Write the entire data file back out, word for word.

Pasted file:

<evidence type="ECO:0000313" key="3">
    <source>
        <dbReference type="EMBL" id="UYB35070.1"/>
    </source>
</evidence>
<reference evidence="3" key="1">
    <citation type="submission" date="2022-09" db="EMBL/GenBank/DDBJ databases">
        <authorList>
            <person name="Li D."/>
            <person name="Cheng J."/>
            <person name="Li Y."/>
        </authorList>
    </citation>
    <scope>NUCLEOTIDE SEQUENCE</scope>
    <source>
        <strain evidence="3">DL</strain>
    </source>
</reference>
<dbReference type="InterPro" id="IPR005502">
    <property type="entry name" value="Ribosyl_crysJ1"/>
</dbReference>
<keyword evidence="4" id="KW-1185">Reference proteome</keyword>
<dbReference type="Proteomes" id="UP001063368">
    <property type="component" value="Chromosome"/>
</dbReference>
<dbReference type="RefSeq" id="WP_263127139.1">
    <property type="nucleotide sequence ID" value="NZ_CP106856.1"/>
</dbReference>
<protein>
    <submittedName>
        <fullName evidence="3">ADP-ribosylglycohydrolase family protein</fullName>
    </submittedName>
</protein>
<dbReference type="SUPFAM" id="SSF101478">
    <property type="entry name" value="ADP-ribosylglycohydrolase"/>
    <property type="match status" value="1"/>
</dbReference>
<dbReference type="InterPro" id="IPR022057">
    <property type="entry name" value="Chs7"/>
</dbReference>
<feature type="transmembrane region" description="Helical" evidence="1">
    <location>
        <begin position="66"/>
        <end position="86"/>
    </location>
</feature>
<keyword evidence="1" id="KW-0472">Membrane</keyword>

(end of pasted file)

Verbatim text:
<evidence type="ECO:0000313" key="3">
    <source>
        <dbReference type="EMBL" id="UYB35070.1"/>
    </source>
</evidence>
<reference evidence="3" key="1">
    <citation type="submission" date="2022-09" db="EMBL/GenBank/DDBJ databases">
        <authorList>
            <person name="Li D."/>
            <person name="Cheng J."/>
            <person name="Li Y."/>
        </authorList>
    </citation>
    <scope>NUCLEOTIDE SEQUENCE</scope>
    <source>
        <strain evidence="3">DL</strain>
    </source>
</reference>
<dbReference type="InterPro" id="IPR005502">
    <property type="entry name" value="Ribosyl_crysJ1"/>
</dbReference>
<keyword evidence="4" id="KW-1185">Reference proteome</keyword>
<dbReference type="Proteomes" id="UP001063368">
    <property type="component" value="Chromosome"/>
</dbReference>
<dbReference type="RefSeq" id="WP_263127139.1">
    <property type="nucleotide sequence ID" value="NZ_CP106856.1"/>
</dbReference>
<protein>
    <submittedName>
        <fullName evidence="3">ADP-ribosylglycohydrolase family protein</fullName>
    </submittedName>
</protein>
<dbReference type="SUPFAM" id="SSF101478">
    <property type="entry name" value="ADP-ribosylglycohydrolase"/>
    <property type="match status" value="1"/>
</dbReference>
<dbReference type="InterPro" id="IPR022057">
    <property type="entry name" value="Chs7"/>
</dbReference>
<feature type="transmembrane region" description="Helical" evidence="1">
    <location>
        <begin position="66"/>
        <end position="86"/>
    </location>
</feature>
<keyword evidence="1" id="KW-0472">Membrane</keyword>